Dzhokhar Tsarnaev Claims Innocence, Is Up And Walking

Dzhokhar Tsarnaev claims innocence in the Boston Marathon bombing, mom Zubeidat Tsarnaev says, after her first and only phone call to the surviving suspect since his capture last month.

Tsarnaev claims innocence now, contrary to the reports he had openly and freely admitted a role in the attack upon his initial capture and before he was read his Miranda rights, Zubeidat says.

After the call, Tsarnaev’s mother seemed to indicate the 19-year-old had limited memory of the attacks and their aftermath, and was struggling to cope with the death of brother Tamerlan the night before his own capture.

She explained after speaking to her surviving son for the first time:

“[Dzhokhar] didn’t hold back his emotions either, as if he were screaming to the whole world: What is this? What’s happening? … I could just feel that he was being driven crazy by the unfairness that happened to us, that they killed our innocent Tamerlan.”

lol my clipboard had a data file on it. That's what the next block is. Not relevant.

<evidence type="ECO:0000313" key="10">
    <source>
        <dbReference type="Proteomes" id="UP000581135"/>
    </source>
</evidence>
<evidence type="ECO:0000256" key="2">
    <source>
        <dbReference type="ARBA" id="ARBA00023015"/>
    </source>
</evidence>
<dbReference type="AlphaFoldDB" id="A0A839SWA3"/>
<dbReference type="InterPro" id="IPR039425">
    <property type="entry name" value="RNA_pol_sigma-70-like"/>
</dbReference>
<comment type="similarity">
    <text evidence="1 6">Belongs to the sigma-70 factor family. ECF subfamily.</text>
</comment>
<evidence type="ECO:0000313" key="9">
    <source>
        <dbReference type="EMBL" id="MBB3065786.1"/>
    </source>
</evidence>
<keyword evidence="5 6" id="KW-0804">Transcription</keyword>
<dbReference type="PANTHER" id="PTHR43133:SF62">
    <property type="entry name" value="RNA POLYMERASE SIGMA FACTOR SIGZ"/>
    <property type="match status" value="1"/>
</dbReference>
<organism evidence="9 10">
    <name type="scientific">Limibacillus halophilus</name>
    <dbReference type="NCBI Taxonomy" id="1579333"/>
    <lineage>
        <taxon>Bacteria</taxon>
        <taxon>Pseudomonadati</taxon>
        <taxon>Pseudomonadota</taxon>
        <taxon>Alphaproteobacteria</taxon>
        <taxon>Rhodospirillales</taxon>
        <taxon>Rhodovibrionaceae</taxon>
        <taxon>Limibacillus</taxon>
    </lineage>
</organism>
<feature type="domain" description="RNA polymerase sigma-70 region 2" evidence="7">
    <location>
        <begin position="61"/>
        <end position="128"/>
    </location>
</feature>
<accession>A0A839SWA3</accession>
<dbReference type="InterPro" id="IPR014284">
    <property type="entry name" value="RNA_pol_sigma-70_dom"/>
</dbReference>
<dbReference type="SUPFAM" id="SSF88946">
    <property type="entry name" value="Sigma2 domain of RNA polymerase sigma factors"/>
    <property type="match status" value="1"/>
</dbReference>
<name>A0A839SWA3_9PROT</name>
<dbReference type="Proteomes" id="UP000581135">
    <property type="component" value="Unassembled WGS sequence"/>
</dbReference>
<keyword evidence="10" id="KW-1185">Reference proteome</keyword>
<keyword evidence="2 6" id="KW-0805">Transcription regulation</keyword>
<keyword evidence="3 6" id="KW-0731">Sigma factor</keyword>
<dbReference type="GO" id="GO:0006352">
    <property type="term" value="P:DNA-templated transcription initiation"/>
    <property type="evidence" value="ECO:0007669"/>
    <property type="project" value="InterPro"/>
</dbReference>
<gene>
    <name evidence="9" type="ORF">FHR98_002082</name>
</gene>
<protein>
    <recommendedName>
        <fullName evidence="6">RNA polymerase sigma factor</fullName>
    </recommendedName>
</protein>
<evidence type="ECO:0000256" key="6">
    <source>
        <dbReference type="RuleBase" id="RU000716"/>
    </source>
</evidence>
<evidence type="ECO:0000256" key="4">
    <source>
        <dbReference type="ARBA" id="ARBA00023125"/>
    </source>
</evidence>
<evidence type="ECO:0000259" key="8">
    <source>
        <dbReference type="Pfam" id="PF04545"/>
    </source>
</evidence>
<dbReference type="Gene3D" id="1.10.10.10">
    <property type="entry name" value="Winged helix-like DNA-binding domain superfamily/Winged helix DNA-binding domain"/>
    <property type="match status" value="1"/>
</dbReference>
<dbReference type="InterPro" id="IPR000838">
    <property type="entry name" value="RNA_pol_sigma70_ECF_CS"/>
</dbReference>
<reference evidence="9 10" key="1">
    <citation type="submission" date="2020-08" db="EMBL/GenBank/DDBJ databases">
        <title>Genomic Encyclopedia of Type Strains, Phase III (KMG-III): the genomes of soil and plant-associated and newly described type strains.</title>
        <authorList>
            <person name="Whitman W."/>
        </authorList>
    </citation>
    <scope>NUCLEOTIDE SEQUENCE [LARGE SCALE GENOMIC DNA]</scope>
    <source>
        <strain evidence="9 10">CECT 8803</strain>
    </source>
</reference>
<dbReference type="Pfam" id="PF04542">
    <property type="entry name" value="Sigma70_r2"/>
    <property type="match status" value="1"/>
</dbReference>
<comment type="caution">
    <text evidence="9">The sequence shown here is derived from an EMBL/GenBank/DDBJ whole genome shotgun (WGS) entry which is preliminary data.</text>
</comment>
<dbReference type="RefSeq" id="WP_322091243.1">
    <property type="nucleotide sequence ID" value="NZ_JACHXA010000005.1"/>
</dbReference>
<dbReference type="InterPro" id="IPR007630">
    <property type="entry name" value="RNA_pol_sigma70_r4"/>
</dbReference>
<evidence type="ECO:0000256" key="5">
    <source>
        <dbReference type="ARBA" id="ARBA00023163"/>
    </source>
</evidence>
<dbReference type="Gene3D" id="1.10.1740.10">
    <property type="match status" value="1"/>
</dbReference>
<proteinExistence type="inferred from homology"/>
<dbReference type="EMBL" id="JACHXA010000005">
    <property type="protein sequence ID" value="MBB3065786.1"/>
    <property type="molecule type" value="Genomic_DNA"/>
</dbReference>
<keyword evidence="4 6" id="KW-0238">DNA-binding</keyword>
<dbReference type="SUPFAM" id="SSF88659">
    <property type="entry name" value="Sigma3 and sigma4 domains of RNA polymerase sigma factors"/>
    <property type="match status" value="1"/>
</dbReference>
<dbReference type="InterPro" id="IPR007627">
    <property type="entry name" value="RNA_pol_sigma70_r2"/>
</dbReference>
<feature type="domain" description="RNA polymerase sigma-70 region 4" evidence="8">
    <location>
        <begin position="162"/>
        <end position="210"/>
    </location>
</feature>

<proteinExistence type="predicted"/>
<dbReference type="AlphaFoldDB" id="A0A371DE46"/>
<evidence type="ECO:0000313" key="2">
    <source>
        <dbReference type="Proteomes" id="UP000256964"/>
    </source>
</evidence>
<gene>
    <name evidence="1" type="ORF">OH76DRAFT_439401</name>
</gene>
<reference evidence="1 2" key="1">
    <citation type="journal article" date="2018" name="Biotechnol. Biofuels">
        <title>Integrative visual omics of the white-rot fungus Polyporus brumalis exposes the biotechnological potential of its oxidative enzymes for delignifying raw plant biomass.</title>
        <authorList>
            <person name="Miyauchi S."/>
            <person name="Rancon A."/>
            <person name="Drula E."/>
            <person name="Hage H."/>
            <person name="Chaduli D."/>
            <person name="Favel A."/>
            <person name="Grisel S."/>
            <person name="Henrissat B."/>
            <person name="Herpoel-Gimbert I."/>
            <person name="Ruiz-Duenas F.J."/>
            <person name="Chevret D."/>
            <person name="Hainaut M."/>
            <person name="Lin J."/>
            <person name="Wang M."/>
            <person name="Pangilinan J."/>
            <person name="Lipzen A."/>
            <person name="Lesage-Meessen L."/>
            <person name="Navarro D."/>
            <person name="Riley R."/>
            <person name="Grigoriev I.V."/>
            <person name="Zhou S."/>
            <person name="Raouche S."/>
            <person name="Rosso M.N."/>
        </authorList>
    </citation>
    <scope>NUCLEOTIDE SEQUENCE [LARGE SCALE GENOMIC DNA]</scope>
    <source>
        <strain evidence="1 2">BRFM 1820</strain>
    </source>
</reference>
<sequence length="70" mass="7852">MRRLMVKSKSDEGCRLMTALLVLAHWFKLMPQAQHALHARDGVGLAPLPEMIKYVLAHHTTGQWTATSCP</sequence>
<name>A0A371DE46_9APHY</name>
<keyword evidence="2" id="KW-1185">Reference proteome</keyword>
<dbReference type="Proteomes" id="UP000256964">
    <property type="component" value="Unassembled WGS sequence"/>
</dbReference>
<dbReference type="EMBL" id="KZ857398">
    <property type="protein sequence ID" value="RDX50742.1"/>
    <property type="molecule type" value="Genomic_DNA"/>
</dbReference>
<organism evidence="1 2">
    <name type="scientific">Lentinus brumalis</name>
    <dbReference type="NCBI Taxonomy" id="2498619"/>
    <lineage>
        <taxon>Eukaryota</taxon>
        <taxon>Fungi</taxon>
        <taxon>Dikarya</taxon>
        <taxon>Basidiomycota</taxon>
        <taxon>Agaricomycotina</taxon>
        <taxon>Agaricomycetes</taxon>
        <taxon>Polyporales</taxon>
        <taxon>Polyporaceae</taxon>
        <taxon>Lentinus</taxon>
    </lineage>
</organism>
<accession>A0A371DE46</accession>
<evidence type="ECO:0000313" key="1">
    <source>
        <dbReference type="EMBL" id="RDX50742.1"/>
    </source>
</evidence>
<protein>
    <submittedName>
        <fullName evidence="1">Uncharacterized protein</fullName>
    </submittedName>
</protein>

Father Anzar seemed to agree, telling the AP that he hopes the younger Tsarnaev will be cleared and return to his family in Chechnya:

“All I can do is pray to God and hope that one day fairness will win out, our children will be cleared, and we will at least get Dzhokhar back, crippled, but at least alive.”

If Tsarnaev claims innocence, the assertion seems to run contrary to one bit of evidence reported weeks after the dramatic capture of the surviving suspect in a Watertown resident’s boat following the lockdown of Boston.

Law enforcement officers say that inside the boat, a “note” written on the vessel’s interior claimed responsibility for the attack as retribution for the killings of muslims in U.S. led conflicts abroad.

Authorities have not corroborated Zubeidat Tsarnaev’s assertion that the younger Tsarnaev claims innocence in the attacks.